This is a hard post for me to write, because I do feel like it exposes a part of me I’m not entirely comfortable with. It’s the part of me that doesn’t talk about politics because I know I’m the kind of person who might put an author down if I learned his politics varied too greatly from my own. It also forces me to look straight in the face of the part of me who disagrees categorically and completely with just about every word of Orson Scott Card’s editorial, and yet sees a certain bravery in it. Perhaps more so considering the general trend towards liberalism within genre writers. Or is that only my personal perception based on who I follow on Twitter and G+? A man who makes his living on selling himself to others through his fiction and who believes thoroughly enough in his convictions to use his significant megaphone even when he knows they’ll make him unpopular to many. It doesn’t change my opinion on his position, change my likelihood of reading him, but it is an odd moment of clarity. Which is uncomfortable and makes me twitchy, but there it is nonetheless.
Writers aren’t heroes. They’re people. They will, at times, disagree with us or even disappoint us in their opinions. Perhaps to a point that those words of theirs we read before are forever changed in our minds. This is the risk that always comes when people put themselves out there, and one of those odd bits of collateral about deciding to write. One of those things we might not all think of when we’re putting word to paper. I still stand largely where I did before on expressing my own political opinions, you’ll see them few and far between. But there is an argument for letting the chips fall where they may. No writer should ever be forced to be what they aren’t to attract or keep readers. As long as they remember they are not entitled to readers, either.
Statistics say a few people did visit this site yesterday just to find that it joined the internet-wide blackout protest against the SOPA and PIPA legislation working their way through the US House and Senate. First, I’d like to say a few words on my decision to join the protest, then a few words on why I’m against this legislation. Words I probably should have said on Tuesday.
I have, on several occasions, stated that I do not get into politics or religion on this blog, in my Twitter statuses, or over on Google+. However, there are some subjects that, while political in nature, I believe actually transcend politics. One of these is censorship, which I’ve spoken out against on several occasions in this blog. So while the battle lines being drawn in the House and Senate look partisan, my opposition to the bill has nothing to do with my personal politics, and everything to do with my anticensorship stance. That’s half of why I joined in. The other half is why I thought my little blog with its 20-30 viewers a day made any damn difference in the grand scheme of things. I don’t pretend for a moment that someone learned about SOPA or PIPA for the first time by following the link I had on my blackout page yesterday. Joining the protest was more about volume and solidarity. The potential enforcement breadth for these bills is vast and could hit both big sites like Wikipedia and comparatively microscopic sites like mine.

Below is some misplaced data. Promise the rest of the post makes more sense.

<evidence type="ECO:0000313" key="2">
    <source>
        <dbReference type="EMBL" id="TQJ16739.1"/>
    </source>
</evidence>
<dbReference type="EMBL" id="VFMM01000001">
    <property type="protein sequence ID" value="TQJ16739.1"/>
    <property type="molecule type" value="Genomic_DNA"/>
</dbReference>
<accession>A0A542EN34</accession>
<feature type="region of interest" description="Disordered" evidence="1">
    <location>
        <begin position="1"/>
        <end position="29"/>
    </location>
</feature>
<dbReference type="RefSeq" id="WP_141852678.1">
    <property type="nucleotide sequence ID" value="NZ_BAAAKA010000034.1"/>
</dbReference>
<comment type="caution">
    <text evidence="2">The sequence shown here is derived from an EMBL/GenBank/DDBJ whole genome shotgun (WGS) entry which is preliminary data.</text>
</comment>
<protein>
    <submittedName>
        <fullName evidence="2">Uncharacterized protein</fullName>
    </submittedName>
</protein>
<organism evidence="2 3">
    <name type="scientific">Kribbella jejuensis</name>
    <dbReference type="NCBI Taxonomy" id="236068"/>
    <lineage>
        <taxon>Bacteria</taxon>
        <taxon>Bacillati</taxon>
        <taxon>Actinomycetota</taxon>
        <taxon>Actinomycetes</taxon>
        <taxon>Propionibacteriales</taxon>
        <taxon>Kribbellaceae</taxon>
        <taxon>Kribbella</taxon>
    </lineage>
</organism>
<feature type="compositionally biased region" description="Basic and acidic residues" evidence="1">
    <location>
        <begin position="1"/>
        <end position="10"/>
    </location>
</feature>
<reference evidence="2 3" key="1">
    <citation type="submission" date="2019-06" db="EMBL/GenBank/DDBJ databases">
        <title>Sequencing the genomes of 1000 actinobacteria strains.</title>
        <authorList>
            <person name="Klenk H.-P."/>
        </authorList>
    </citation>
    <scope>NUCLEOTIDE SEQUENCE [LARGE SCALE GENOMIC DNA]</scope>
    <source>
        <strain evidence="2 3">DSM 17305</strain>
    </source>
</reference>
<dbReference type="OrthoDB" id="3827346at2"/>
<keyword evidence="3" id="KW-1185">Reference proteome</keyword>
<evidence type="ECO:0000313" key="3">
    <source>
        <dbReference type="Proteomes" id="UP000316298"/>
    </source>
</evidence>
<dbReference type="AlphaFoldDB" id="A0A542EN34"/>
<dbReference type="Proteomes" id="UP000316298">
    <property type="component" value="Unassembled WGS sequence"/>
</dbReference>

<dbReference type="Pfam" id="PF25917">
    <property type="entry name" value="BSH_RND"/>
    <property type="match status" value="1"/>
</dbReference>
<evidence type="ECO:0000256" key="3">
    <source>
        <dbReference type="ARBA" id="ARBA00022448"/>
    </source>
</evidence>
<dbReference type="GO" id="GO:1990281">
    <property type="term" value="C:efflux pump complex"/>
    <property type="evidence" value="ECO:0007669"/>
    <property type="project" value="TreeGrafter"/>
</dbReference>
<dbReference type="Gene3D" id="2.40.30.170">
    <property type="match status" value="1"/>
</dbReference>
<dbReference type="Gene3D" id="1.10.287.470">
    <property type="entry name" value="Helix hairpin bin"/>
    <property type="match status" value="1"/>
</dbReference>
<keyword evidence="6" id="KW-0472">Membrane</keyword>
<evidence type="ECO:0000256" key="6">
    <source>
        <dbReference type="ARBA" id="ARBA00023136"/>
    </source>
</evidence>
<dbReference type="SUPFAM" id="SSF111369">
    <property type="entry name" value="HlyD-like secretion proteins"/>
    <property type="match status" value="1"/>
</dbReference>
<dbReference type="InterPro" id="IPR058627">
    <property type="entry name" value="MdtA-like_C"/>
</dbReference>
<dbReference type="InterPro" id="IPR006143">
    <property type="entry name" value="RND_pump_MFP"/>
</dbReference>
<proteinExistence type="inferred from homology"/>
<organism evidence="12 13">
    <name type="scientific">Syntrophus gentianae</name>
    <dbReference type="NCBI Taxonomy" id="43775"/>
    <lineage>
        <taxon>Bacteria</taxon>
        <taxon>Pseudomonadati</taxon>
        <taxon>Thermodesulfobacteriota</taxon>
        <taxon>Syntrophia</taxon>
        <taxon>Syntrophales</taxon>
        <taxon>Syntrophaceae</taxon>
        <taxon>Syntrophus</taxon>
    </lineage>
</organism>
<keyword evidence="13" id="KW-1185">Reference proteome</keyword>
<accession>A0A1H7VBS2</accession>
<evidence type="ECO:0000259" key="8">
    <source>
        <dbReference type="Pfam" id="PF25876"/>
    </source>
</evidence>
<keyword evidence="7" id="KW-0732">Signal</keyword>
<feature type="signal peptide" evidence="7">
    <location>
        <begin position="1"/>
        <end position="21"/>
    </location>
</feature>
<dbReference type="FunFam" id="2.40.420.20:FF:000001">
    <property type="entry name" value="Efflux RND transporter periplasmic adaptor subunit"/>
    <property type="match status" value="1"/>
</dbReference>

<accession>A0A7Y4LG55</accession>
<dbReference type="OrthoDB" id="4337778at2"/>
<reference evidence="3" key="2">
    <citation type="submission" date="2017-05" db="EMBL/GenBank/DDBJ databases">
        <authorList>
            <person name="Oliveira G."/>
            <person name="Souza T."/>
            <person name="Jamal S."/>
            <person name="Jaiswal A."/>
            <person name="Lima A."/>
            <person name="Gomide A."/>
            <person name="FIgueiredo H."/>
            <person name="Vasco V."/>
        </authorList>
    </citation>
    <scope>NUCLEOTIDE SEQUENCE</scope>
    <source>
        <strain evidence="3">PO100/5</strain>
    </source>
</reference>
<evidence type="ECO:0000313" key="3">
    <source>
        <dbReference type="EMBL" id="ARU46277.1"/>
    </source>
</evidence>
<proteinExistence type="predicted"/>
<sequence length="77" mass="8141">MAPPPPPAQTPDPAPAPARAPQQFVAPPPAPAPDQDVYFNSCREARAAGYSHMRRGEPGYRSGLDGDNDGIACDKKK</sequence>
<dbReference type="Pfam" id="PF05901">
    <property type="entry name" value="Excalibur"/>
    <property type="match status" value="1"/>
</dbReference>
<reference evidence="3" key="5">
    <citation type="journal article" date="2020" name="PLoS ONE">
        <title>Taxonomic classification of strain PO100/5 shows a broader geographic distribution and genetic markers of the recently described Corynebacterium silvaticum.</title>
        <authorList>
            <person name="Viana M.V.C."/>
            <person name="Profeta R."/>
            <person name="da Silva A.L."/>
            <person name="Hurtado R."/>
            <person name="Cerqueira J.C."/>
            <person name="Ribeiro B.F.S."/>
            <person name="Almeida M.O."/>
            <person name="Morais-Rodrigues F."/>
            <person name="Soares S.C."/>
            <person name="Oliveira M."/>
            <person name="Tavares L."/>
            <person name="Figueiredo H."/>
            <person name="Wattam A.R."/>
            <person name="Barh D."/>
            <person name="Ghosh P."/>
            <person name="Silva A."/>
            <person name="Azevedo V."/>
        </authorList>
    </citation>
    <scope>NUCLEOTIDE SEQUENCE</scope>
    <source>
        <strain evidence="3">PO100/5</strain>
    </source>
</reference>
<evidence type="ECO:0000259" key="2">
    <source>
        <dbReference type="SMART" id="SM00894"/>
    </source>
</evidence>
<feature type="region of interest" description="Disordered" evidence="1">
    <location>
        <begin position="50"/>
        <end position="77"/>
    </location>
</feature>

Actually, in the end, it could hit a site like mine much harder, because I wouldn’t have the necessary legal fund to mount any sort of appeal to the decision, I’d probably just have to take my lumps and be gone from the web.
So why, exactly, do I oppose the bill? I’ve seen some efforts made to paint anti-SOPA activists as pro-piracy. Nothing could be farther from the truth. As a creator of Intellectual Property, I want to see that property protected. However the bills as written do nothing to actually protect anyone from piracy, all they’ll do is make the internet harder for the law-abiding citizen to use while stemming none of the illegal activity that happens. Whether this is because the bill authors are ignorant to the workings of the internet, or through a specific maliciousness, I could only offer opinions. Why won’t it work? Well, let’s create a tortured analogy, because I like creating those. And since this is a blog about writing, let’s use a book as an analogy.
Let’s, in fact, use a massive and hypothetical dictionary as our analogy. This dictionary contains every word and, bizarrely for a dictionary, has an index in the back. This is necessary because the words in the dictionary are actually presented in largely an apparently random order based on which language they came from and when they became words, so you need a way to figure out which page and column each word is in.